But when it comes to organizations like yours the problem worsens: 1) this disease is treated like a cold when it is a cancer and 2) groups like yours, while laudable in their efforts, are also either naïve in thinking that renewal is going to come to the large number of leaders and institutions who are convinced they are correct in their interpretation and theology or worse, you have embraced the “open” motto more so than the purity of the faith you have been entrusted with. After serving as a pastor in the denomination, I fear it is a malignant combination of the two.
After reading your magazine for years, I am convinced that you think you are dealing with a cold. Though I have read your recognition of the deeper issues, your treatment is not at the level of the disease. You support and engage in “holy conferencing” but what is holy about the conversations? Please show me in scripture where civil conversation was encouraged in lieu of the maintenance of the purity of the faith.
I fear you embrace “open” and “conferencing” more than you do “holy.” In my conference, rainbow scarves predominate at our Annual Conference among elders and those being ordained, pastors share parsonages with same sex partners, put rainbow markers on their signs, and invite other churches to “Prayerfully Pro-choice rallies” with no repercussions and all under the guise that part of being “United Methodist” is the wonderful ability to embrace a wide spectrum of ideas and live and serve in unity. Thus, I am invited to earnestly listen to and discuss the issue of “homosexuality” year after year, pay the salaries of those I would consider opposed to the faith and ruining the denomination, all under the conditions that I recognize that all of us are children of God, have the abiding witness of the Spirit, and are working from the same playbook.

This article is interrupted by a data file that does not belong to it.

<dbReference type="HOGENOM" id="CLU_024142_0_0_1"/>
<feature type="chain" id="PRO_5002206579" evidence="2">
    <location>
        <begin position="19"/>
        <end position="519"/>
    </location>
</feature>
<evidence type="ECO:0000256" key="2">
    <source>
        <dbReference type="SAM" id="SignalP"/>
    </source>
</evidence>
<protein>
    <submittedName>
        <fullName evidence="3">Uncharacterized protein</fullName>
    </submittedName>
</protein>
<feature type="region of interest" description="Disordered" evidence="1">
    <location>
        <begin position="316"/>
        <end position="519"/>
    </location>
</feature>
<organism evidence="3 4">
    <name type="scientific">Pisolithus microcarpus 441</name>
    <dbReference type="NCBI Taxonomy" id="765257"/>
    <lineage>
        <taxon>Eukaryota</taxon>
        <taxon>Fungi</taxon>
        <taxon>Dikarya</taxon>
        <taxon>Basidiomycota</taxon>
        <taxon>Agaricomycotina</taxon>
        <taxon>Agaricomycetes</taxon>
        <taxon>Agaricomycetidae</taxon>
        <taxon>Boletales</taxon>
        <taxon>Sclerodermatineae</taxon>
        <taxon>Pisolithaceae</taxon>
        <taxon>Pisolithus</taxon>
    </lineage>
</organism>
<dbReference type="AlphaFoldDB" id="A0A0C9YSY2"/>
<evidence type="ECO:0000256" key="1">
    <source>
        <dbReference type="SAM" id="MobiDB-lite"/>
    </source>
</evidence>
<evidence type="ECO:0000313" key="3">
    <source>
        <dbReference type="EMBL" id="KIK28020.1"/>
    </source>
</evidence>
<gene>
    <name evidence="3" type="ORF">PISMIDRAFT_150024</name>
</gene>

Having read your magazine for years, I have come to the conclusion that renewal movements are futile because you embrace “Open minds, hearts, and doors” and “cordial conferencing” more than the purity of Gospel or the Wesleyan heritage. I am convinced that the only answer is a split in this denomination. I am convinced that for the sake of integrity and the purity of the Gospel, I can no longer serve in the United Methodist system.
I give Jeers to Good News for printing letters signed “Name Withheld” (January/February 2011). Anonymous letters are never “good news” regardless of their take on any issue.